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Global broadband subs up 60% by 2015

January 5, 2012

Driven by rising demand for fast Internet access, particularly from China and other developing regions, the global broadband subscriber base is set to grow by nearly 60 per cent in the coming years, with about 350 million new consumers projected to come online from 2011 to 2015.

The number of broadband subscribers worldwide will amount to 949 million by 2015, up 58 per cent from 600 million in 2011, according to an IHS iSuppli Broadband & Digitally Connected Home Market Tracker. This year, broadband subscribers will reach 676 million, up 13 per cent from 2011, as shown in the figure attached.

“Global broadband subscriber activity serves as a long-term barometer of the overall health of the broadband industry, as well as an accurate prognosticator of prospects for the space’s associated markets in broadband equipment and broadband-related semiconductors,” said Lee Ratliff, senior analyst for broadband and digital home at IHS. “With demand for Internet access rising quickly in China as well as in other fast-growing economies in the Asia-Pacific region, the broadband supply chain is set for strong growth in the coming years.”

Together, China and the AsiaPacific region accounted for a disproportionately large share of new subscribers in 2011—China alone accounted for 38 per cent of all new subscribers worldwide, followed by Asia-Pacific with 14 per cent. However, the growth of the Asian territory is bifurcated: Much-slower expansion in the future will occur in developed countries like Japan, Hong Kong, Singapore and Taiwan, compared to the rapid increase set to take place in developing areas such as China, India and Indonesia. Still, Asia-Pacific is expected to expand at a robust compound annual growth rate (CAGR) of 16 per cent overall from 2010 to 2015.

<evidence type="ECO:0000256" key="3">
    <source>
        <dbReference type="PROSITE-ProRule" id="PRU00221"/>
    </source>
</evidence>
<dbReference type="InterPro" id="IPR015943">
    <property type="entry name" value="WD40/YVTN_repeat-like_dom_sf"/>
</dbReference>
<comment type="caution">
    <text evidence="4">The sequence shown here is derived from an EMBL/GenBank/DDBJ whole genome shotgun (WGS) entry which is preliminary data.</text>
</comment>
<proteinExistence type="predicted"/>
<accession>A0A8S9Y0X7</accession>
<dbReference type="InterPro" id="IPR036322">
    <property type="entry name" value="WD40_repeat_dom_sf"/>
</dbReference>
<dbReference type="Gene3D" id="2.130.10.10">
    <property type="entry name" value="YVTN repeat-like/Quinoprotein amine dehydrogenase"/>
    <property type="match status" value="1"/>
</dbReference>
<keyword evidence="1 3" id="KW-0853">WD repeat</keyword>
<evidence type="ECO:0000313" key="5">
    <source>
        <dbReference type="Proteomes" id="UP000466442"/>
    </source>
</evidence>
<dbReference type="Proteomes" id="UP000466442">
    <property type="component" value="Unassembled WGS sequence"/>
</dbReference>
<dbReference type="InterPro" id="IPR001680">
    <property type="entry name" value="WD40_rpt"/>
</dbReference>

Growth also will be very fast in Eastern Europe, Latin America and the collective region of the Middle East and Africa known as MEA, with CAGRs ranging from 16 to 33 per cent from 2010 to 2015.

Meanwhile, North America and Europe—where broadband penetration is among the highest in the world—will see slower expansions in broadband subscriber numbers, with CAGRs of 5 and 7 per cent respectively during the same period.

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